Panic at the Disco

Refers to: A conflation of the title and lyrics ("Burn down the disco!") taken from the Smiths song "Panic" (apparently; other sources claim the band's name comes from a song by Name Taken).

Sound: Over-the-top emo rock that's influenced by Fall Out Boy's grandiosity and whirligig riffs (and, lately, the Beatles).

Bon Iver: Solitary man.
Colin Kopp
Bon Iver: Solitary man.
Girl in a Coma: What's in a name?
Michael Rubenstein
Girl in a Coma: What's in a name?

Would Morrissey approve? Probably not, as Mozzer always needs to be the most dramatic person in the room — and Panic at the Disco's collective angst is blinding.

Shakespears Sister

Refers to: Smiths' "Shakespeare's Sister"

Sounds Like: After leaving kicky new-wave girl-group Bananarama, Siobhan Fahey embraced her inner goth with this poppy dramatic duo, whose hits ranged from orchestral glamour ("Stay") to Cure-lite ("I Don't Care").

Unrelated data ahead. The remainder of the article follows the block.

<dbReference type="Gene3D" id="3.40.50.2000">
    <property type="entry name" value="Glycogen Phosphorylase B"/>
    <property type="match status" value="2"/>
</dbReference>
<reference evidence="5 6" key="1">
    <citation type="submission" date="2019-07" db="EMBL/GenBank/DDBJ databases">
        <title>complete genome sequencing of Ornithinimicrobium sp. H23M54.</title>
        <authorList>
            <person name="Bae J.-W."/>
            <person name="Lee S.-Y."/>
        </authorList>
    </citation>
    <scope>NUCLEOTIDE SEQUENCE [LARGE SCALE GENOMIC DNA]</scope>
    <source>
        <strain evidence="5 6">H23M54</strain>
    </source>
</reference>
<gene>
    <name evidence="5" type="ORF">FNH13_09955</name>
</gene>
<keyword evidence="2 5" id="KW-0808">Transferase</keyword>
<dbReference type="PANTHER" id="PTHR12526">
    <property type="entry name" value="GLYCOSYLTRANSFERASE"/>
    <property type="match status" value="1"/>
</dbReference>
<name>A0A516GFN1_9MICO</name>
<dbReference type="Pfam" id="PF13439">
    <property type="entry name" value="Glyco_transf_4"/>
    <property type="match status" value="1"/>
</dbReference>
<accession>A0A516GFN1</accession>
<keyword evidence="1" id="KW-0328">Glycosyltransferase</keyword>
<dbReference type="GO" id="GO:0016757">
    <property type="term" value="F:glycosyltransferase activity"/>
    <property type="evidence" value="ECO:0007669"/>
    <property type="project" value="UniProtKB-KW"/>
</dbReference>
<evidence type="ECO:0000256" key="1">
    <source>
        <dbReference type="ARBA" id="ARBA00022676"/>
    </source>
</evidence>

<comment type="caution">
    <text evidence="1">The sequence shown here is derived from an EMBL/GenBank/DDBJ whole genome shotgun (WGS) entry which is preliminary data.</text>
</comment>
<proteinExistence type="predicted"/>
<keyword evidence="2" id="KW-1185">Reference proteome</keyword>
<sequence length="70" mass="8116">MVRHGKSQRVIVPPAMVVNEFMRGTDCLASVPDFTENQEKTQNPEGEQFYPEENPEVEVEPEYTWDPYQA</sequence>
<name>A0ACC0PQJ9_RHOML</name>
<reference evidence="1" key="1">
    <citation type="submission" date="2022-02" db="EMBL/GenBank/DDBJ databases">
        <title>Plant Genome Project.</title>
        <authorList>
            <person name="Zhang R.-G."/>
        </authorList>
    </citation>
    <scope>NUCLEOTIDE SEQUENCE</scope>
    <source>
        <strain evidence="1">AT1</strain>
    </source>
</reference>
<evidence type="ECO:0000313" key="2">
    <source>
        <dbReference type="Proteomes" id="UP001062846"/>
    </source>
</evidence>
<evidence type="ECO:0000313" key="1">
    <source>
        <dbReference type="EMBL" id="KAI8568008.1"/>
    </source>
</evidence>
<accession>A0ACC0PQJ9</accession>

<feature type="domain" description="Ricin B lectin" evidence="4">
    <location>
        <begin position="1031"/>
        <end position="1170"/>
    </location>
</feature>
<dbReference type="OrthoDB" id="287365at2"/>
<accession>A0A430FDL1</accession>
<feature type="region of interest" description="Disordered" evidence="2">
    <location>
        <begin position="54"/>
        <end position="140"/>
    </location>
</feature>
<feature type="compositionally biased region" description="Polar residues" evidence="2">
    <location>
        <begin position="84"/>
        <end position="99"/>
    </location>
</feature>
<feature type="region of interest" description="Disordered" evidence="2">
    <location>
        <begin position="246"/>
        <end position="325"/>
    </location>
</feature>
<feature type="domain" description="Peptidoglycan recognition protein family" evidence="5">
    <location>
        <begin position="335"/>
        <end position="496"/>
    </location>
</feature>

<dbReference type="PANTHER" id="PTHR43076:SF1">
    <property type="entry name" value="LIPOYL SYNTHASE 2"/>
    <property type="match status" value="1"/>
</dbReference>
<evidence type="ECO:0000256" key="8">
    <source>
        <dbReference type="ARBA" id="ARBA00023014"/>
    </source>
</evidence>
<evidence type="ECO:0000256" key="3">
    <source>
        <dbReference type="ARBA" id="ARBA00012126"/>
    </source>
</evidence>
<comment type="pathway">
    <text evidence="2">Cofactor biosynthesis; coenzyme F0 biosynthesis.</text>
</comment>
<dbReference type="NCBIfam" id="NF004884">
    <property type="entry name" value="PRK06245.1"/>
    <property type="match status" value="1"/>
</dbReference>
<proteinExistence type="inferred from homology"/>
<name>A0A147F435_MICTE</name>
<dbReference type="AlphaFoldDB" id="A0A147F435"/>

Would Morrissey approve? Totally. Shakespears Sister nails the velvet-swathed dark-vamp aesthetic and owes quite a debt to Siouxsie Sioux — Moz's duet partner on the '90s rarity "Interlude."

Pretty Girls Make Graves

Refers to: A song of the same name found on the Smiths' 1984 self-titled debut LP

Sound: Post-hardcore throttling and melodic pop driven by Andrea Zollo's siren-like vocal bittersweets.

Would Morrissey approve? Yes. Closest in sound to Girl in a Coma, PGMG's calls-to-arms were urgent without being histrionic.— Annie Zaleski

9 p.m. Wednesday, April 9. The Bluebird, 2706 Olive Street. $8. No phone.

« Previous Page